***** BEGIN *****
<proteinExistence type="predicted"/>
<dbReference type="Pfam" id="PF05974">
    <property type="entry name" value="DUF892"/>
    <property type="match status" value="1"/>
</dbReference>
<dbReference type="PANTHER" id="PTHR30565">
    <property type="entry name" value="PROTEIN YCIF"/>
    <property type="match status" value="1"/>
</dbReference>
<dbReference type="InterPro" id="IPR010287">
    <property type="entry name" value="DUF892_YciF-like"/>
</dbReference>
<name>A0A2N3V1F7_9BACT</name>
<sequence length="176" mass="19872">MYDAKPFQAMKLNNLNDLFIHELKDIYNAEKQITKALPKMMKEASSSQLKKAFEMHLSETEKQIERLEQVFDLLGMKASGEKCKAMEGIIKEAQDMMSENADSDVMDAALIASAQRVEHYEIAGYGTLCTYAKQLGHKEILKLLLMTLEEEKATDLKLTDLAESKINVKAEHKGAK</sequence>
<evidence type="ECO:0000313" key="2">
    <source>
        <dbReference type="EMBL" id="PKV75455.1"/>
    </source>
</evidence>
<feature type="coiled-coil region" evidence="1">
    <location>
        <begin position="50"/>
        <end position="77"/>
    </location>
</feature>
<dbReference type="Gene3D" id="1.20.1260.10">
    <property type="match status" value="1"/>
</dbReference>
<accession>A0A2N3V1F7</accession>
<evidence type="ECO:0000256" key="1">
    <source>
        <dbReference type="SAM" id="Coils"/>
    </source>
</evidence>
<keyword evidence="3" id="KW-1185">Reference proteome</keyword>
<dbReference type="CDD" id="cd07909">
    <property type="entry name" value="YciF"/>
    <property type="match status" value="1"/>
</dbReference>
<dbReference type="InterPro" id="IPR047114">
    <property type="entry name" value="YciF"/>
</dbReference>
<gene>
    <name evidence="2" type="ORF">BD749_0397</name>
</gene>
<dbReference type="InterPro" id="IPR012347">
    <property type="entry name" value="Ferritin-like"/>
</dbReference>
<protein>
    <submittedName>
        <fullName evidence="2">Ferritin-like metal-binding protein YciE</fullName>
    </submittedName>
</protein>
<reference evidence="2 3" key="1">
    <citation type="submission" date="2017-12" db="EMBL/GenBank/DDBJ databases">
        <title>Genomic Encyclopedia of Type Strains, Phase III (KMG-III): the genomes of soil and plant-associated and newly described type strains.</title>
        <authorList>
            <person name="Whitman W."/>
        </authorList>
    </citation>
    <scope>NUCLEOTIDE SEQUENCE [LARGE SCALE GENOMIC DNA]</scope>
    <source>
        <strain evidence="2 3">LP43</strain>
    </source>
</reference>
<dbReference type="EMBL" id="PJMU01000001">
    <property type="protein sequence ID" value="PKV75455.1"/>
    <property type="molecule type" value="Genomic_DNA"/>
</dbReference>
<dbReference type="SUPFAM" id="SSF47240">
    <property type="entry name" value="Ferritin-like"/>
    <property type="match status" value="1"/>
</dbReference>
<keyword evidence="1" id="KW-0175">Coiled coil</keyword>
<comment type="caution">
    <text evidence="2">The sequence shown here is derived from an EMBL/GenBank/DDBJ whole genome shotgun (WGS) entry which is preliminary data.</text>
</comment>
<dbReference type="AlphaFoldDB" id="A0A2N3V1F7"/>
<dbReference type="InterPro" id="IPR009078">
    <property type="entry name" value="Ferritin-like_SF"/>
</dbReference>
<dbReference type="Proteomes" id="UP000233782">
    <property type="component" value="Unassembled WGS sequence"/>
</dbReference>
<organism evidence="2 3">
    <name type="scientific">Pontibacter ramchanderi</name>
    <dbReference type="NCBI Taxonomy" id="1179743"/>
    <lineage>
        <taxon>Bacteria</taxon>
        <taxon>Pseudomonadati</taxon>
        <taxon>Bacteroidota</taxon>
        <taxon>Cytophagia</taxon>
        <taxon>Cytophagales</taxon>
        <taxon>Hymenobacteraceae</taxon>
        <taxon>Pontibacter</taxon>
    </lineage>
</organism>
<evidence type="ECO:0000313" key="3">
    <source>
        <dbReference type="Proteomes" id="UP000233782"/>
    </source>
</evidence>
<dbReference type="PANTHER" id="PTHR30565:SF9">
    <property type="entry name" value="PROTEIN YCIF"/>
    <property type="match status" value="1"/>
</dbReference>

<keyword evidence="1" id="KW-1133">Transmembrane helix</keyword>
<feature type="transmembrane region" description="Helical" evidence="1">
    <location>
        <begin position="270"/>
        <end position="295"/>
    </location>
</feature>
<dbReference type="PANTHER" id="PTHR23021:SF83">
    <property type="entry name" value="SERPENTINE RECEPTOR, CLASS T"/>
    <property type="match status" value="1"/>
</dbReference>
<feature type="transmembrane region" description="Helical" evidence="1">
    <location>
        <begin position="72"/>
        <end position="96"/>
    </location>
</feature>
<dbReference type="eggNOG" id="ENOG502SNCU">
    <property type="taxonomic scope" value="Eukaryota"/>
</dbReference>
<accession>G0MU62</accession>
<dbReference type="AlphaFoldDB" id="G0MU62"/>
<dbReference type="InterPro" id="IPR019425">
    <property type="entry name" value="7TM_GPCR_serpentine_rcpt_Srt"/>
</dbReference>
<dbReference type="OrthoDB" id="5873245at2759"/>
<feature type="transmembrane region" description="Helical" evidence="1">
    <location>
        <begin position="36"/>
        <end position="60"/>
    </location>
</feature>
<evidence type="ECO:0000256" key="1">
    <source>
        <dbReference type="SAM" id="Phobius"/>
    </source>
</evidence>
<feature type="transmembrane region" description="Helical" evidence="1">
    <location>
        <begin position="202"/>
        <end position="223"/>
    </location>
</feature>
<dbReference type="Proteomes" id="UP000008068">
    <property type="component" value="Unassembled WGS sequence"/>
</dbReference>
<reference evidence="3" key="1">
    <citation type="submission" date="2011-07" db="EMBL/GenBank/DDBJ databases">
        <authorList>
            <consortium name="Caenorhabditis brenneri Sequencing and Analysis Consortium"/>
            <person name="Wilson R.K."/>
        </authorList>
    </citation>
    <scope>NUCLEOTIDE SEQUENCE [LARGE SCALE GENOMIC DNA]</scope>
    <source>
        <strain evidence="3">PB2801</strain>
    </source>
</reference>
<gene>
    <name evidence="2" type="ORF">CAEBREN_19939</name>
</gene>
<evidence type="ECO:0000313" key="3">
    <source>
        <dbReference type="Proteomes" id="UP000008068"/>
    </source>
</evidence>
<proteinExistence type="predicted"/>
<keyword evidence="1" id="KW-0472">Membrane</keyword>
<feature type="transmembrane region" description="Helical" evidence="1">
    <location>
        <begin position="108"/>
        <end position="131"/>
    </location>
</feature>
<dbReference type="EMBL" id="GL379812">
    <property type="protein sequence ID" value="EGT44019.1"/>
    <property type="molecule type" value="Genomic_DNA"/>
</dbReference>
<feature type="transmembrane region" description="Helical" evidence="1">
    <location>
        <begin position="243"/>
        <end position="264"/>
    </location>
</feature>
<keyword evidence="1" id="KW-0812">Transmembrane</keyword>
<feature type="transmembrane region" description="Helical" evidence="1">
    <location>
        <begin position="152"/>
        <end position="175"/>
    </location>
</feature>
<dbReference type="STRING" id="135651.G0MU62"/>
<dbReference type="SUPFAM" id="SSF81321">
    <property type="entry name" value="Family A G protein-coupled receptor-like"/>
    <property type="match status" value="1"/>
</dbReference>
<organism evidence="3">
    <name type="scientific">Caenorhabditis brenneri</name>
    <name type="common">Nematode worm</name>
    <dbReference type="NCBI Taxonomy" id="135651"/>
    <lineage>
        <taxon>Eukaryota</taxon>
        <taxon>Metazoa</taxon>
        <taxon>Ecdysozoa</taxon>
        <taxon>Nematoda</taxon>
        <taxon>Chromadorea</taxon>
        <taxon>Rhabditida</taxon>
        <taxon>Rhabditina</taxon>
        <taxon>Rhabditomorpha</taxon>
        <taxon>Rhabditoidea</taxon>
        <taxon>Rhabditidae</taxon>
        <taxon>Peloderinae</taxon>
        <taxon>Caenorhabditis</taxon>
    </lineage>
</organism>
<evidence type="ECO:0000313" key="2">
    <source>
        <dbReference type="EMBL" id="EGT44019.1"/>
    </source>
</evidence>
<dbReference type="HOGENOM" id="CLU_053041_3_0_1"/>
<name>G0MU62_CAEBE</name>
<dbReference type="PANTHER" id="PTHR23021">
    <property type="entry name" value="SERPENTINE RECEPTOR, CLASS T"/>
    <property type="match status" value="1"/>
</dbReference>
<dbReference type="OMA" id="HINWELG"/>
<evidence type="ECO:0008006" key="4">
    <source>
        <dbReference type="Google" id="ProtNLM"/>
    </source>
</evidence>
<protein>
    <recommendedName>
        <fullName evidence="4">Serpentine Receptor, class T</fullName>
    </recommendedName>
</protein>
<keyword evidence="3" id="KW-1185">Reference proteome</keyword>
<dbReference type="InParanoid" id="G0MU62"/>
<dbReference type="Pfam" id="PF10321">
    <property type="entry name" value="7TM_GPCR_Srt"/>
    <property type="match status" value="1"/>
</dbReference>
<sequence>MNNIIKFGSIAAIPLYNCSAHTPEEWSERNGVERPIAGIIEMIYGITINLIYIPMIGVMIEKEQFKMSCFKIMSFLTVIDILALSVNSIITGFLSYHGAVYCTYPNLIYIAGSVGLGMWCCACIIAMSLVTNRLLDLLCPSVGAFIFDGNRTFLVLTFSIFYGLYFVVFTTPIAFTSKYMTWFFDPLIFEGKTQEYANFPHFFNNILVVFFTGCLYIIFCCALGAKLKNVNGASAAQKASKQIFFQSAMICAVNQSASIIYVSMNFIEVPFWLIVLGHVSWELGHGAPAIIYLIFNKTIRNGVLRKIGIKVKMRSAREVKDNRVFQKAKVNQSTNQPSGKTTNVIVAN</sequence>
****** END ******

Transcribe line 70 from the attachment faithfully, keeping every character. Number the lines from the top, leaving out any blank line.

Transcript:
<dbReference type="SUPFAM" id="SSF47240">